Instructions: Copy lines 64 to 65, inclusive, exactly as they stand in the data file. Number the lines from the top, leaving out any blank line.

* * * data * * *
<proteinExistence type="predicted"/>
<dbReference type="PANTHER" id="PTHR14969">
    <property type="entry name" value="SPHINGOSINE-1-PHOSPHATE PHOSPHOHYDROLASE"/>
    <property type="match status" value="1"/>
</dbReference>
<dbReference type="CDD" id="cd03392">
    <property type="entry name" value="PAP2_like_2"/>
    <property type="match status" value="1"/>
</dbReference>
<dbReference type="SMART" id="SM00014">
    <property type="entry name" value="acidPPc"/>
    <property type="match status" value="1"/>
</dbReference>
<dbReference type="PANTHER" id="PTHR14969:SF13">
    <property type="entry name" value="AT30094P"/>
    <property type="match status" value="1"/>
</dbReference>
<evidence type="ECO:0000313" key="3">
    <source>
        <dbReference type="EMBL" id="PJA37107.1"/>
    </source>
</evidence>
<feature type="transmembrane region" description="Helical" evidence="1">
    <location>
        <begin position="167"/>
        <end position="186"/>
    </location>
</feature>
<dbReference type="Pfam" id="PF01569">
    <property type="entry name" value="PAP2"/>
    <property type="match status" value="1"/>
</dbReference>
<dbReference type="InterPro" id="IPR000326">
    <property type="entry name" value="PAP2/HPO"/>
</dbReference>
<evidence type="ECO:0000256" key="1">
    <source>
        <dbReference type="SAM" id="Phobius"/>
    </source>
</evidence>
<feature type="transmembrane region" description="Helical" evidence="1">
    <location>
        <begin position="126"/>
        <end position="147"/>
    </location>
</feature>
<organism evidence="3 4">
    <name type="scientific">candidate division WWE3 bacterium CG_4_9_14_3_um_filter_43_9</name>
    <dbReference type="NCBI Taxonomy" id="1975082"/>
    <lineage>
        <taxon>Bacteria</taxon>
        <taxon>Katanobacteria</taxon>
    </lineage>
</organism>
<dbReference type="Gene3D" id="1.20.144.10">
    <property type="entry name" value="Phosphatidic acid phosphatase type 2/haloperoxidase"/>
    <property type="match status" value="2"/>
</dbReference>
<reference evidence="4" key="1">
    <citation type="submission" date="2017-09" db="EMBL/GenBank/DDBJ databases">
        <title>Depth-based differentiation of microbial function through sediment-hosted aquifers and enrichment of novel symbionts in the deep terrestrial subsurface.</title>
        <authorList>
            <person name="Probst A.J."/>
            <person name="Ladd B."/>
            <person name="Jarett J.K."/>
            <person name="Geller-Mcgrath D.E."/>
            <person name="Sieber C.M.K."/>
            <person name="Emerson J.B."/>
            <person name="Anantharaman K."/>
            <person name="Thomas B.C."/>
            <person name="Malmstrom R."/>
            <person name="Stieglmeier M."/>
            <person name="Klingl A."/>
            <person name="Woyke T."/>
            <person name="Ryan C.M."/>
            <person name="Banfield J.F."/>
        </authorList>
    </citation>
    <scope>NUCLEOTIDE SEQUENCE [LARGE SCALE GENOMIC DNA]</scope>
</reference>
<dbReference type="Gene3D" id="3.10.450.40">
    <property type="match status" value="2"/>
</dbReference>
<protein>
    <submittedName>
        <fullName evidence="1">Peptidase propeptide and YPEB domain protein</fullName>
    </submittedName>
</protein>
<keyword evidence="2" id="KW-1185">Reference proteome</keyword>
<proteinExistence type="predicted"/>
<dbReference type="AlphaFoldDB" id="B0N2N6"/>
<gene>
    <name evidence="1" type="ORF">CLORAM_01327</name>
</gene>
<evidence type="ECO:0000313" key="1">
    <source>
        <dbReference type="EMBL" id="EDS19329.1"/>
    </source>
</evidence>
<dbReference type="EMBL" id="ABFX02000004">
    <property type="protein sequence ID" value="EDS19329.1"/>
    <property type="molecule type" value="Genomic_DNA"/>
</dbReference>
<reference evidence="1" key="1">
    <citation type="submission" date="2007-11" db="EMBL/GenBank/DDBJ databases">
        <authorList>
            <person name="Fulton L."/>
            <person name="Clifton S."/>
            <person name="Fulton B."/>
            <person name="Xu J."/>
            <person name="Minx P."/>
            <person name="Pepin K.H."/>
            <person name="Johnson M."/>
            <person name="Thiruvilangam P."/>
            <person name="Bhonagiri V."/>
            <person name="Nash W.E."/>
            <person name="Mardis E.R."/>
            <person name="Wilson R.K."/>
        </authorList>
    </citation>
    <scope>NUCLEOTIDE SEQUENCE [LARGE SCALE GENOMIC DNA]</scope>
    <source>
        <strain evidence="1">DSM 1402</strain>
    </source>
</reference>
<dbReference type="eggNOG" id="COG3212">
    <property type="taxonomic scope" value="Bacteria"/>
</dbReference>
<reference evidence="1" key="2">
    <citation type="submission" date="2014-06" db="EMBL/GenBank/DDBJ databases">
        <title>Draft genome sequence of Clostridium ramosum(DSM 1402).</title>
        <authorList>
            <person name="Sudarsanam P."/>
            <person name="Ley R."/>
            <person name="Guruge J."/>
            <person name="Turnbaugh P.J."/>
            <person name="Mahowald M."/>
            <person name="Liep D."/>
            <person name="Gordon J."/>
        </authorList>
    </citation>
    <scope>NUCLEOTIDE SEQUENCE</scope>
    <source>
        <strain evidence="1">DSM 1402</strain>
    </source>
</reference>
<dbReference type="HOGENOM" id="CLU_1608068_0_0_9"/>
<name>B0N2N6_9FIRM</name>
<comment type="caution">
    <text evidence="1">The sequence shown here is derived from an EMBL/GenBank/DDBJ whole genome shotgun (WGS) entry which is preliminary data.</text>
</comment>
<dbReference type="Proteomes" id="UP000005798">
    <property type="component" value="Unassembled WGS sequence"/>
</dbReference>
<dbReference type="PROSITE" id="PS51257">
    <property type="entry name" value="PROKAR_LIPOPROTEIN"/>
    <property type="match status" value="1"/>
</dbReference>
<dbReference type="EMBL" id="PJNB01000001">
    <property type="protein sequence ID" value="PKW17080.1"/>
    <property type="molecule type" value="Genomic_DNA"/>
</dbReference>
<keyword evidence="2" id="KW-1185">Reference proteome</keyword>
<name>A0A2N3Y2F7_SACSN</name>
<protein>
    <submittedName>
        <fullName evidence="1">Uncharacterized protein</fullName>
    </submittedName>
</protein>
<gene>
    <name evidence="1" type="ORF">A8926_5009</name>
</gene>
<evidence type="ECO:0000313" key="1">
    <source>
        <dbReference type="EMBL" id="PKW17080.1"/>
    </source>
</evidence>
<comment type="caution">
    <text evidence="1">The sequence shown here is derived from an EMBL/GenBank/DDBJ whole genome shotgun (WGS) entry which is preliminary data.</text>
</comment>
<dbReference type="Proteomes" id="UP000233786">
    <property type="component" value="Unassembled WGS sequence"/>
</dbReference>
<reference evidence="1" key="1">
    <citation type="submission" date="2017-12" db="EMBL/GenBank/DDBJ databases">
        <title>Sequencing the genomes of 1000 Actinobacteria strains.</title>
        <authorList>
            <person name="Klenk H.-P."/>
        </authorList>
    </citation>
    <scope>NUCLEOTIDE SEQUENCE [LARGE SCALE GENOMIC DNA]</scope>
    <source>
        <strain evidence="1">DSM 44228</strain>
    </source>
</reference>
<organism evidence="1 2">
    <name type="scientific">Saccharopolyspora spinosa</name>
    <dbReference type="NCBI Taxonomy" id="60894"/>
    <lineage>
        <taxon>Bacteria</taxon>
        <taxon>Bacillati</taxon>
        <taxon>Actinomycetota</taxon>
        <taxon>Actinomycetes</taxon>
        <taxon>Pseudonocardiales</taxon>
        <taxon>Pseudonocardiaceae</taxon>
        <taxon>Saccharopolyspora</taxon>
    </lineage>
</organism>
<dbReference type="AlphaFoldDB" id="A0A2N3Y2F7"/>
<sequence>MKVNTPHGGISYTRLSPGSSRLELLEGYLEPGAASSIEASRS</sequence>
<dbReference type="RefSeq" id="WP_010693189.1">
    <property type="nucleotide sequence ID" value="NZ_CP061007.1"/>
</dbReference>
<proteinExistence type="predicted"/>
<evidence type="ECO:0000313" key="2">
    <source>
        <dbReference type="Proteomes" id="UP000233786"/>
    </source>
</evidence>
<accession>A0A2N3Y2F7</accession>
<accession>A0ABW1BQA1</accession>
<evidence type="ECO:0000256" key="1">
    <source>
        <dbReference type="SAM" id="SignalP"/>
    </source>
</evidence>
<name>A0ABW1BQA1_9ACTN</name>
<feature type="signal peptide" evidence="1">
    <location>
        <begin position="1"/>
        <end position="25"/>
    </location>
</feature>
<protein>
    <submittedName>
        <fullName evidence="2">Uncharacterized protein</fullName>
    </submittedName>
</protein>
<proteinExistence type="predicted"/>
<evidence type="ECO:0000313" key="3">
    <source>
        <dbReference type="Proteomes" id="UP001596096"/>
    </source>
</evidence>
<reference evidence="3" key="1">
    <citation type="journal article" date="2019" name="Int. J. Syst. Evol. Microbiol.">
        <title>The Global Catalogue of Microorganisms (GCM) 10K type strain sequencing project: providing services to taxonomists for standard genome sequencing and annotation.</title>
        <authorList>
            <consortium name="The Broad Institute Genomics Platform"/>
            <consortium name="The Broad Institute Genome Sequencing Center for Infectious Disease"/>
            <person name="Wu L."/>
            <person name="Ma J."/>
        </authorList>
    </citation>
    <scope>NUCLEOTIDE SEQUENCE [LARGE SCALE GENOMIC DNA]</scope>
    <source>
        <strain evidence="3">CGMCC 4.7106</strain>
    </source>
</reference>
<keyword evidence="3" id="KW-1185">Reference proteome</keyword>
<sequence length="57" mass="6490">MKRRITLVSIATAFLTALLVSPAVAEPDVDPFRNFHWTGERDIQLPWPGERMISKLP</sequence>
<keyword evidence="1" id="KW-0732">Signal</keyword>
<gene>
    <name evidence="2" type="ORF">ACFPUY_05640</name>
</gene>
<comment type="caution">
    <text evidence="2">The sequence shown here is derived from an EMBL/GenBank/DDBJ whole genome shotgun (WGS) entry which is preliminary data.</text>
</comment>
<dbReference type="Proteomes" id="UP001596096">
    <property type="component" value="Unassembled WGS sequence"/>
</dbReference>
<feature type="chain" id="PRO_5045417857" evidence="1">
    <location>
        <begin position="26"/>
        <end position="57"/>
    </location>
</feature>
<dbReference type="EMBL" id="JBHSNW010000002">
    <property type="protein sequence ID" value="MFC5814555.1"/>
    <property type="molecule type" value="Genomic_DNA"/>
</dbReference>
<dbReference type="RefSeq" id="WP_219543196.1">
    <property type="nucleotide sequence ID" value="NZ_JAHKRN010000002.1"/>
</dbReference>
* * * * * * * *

            <person name="Ladd B."/>
            <person name="Jarett J.K."/>